As businesses open back up and employees return to the workplace, we can also expect small talk to return. When catching employees or our colleagues in the office, we often turn to default topics, such as the weather or a favorite sports team. And while there isn’t anything wrong with the typical office banter, surface-level chats don’t yield much beyond acknowledging those around you.
We should reframe our approach. Conversations are opportunities to foster deeper professional relationships that instill trust and confidence in your leadership and help you connect on a personal level with others. You will learn new things that could lead to deeper employee insights or new ideas to improve various aspects of your business, from the small details of daily operations to the big picture of business strategy.
It’s often harder to listen to others than it is to lead a conversation, but good listeners make great leaders. Here are three tips to take conversations with your employees and your customers beyond surface level.
When having a conversation, make an intentional effort to fully engage with the other person. This may seem like a simple rule of etiquette, but it’s easy to forget. With technology constantly buzzing and your next task on your mind, you may not be as present as you think you are.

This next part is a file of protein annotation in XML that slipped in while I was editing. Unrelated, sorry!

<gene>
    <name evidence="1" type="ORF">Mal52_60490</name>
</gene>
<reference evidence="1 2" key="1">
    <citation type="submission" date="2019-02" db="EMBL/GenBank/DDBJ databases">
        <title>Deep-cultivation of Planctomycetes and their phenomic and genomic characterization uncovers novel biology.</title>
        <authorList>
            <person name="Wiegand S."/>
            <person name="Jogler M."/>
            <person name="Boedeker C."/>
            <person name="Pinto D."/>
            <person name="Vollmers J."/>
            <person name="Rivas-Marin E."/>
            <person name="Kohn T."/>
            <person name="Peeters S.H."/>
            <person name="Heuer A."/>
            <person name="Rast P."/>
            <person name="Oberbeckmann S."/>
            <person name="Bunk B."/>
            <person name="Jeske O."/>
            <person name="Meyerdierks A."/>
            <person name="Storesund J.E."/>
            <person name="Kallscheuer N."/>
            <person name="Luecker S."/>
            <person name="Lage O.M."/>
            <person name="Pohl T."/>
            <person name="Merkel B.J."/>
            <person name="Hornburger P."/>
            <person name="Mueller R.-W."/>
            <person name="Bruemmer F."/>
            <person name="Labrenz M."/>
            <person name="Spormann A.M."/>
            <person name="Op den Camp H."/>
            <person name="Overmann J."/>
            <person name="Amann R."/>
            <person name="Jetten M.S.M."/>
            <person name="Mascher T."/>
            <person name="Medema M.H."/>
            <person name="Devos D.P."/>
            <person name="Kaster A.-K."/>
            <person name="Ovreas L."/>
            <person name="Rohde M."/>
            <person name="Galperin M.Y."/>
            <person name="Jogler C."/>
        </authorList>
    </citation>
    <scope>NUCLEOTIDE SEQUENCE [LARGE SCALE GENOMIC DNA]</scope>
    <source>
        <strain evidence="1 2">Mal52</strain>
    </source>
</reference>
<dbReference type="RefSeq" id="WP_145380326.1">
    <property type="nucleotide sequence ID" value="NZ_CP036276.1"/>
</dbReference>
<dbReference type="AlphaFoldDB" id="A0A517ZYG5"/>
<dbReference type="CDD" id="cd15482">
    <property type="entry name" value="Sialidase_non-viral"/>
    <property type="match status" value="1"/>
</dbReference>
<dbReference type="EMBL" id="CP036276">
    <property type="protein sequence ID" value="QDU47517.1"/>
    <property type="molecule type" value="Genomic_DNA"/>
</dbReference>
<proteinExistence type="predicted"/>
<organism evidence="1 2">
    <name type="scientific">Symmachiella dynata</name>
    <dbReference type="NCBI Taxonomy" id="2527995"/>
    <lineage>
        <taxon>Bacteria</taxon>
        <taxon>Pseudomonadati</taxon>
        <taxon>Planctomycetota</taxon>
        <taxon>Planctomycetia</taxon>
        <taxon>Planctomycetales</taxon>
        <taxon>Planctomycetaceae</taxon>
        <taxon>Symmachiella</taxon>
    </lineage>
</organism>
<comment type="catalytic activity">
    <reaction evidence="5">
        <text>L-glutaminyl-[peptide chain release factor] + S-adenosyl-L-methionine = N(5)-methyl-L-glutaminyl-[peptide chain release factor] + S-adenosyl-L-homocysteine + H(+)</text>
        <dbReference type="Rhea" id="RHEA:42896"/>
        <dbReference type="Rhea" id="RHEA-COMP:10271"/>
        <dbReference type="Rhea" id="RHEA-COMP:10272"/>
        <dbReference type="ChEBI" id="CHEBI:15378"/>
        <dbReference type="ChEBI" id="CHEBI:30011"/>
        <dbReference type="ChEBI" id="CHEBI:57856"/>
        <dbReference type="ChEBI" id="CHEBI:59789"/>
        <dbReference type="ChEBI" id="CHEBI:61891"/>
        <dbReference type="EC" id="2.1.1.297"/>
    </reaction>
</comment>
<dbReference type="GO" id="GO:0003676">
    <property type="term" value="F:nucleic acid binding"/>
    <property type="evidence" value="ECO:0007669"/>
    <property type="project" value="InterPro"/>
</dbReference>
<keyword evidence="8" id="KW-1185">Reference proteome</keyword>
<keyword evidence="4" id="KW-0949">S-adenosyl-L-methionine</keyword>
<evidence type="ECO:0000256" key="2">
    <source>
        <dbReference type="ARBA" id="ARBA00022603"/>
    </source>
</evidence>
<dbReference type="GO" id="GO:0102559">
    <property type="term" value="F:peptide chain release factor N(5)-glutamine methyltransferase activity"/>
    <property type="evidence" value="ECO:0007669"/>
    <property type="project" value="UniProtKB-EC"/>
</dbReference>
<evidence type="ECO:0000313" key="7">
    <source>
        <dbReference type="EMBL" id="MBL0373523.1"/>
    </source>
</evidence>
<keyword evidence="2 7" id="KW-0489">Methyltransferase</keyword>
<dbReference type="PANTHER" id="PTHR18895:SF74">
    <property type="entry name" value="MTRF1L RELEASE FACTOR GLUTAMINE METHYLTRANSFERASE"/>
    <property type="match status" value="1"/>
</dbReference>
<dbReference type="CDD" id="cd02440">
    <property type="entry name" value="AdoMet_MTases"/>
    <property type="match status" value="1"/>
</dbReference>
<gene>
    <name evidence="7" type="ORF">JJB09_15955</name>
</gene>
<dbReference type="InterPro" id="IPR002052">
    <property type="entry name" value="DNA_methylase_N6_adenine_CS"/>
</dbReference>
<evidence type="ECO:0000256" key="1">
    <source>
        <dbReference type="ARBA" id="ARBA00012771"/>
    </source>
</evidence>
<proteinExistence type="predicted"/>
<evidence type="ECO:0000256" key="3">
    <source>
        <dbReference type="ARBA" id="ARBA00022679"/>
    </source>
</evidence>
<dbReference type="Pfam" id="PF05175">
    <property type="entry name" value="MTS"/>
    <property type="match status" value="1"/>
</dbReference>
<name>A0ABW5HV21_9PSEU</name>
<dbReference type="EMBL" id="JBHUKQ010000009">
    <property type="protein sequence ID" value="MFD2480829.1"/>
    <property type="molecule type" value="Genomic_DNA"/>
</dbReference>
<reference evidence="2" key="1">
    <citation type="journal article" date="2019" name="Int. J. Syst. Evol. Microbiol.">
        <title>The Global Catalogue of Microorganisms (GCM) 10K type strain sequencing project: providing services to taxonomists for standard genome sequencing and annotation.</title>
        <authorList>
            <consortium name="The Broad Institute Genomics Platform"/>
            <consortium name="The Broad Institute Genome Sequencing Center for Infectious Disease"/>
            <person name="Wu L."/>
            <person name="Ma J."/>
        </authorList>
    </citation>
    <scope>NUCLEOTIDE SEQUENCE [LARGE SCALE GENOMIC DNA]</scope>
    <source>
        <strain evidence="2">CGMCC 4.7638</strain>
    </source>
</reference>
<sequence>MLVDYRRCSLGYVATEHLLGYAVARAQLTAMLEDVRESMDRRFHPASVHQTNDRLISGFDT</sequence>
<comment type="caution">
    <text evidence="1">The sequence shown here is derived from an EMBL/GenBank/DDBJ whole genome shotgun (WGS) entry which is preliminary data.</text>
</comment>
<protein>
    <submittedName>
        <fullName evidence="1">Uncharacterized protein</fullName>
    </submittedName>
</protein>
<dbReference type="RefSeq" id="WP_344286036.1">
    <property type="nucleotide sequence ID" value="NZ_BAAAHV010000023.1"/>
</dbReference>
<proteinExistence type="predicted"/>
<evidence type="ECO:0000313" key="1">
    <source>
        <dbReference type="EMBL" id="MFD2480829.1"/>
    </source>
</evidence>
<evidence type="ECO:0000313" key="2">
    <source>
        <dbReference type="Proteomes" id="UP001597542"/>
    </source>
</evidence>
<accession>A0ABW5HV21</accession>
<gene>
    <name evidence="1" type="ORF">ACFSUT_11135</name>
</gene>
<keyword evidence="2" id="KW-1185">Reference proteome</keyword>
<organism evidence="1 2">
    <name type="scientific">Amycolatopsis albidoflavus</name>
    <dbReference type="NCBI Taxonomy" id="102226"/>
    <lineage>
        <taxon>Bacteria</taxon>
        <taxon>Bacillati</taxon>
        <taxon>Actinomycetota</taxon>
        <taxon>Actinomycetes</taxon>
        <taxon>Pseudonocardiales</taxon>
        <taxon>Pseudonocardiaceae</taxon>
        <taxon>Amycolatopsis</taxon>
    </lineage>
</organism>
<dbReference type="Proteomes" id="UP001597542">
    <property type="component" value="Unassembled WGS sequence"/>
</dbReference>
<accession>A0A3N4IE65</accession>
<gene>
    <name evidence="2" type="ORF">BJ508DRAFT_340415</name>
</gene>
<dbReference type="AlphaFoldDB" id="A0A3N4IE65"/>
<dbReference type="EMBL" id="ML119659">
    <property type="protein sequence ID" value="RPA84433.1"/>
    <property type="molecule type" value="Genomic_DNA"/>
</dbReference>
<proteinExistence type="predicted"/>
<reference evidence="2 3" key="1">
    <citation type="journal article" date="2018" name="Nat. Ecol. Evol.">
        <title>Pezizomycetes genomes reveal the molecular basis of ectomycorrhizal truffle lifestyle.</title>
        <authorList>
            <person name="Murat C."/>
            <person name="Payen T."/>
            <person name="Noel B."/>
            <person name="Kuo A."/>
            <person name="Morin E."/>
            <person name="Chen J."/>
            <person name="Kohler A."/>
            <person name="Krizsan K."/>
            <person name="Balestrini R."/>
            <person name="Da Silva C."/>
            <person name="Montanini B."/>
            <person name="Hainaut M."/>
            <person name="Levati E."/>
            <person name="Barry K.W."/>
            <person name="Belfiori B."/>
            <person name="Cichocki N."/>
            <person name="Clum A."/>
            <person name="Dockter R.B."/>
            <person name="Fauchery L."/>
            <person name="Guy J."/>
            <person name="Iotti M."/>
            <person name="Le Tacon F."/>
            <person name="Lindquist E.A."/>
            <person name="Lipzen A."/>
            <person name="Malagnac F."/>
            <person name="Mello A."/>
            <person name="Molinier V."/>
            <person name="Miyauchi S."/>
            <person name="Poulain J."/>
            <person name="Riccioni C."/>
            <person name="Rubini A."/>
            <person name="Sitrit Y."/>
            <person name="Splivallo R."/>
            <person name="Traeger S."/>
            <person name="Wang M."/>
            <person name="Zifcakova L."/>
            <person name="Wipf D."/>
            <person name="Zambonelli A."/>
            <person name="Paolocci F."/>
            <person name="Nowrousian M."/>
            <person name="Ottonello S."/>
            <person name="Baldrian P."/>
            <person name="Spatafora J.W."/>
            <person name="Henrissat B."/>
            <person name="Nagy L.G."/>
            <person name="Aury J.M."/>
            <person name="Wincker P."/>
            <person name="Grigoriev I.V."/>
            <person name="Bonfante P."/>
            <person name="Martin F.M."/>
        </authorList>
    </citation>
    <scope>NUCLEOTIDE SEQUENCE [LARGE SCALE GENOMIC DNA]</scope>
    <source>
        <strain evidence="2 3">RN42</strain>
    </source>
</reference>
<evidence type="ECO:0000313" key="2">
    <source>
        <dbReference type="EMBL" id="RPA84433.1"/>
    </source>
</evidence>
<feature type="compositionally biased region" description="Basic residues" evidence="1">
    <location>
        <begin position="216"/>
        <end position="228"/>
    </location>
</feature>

Pay close attention to the other person. Silence your phone, smartwatch or computer and avoid checking them. If you seem distracted or impatient, the other person will notice - and you might miss something important. Good conversation requires being fully aware in the moment.
At The UPS Store, our network of independent retail owners and operators know that providing world-class customer service to their local communities requires being present with customers. Listening closely to the customer leads to personalized and professional solutions that help us anticipate their needs and free up more of their time to focus on growing their business.
Find Common Ground
Establishing trust with your employees or customers can be much easier to accomplish when you find common ground. Listen closely for areas of commonalities and mutual understanding. Ask open-ended questions that can lead to discovering shared interests, ideas and perspectives.
For example, you can ask, “What shows are you currently watching or listening to?” While this in itself may seem like small talk, it’s an easy, low-pressure way to find a shared interest from which you can segue into deeper insights about how your team functions or how your customers use your products and services. This can ultimately contribute to fresh approaches to expanding your business.
You don’t have to have a specific reason to talk with a colleague or customer. It’s perfectly fine to have an agenda-free conversation and to be open to where it leads. Taking this approach can help you be better engaged and open-minded with what the other person says.
When you’re listening to someone else, don’t spend time formulating what you’ll say or ask next. Rather, ask follow-up questions based on what you hear. Active listening allows you to better spot opportunities for deeper conversation, learning and collaboration, and truly listening to others can broaden your own perspective.
Having better, more quality conversations with people takes time, but with practice, you can establish deeper and lasting connections and even learn something new.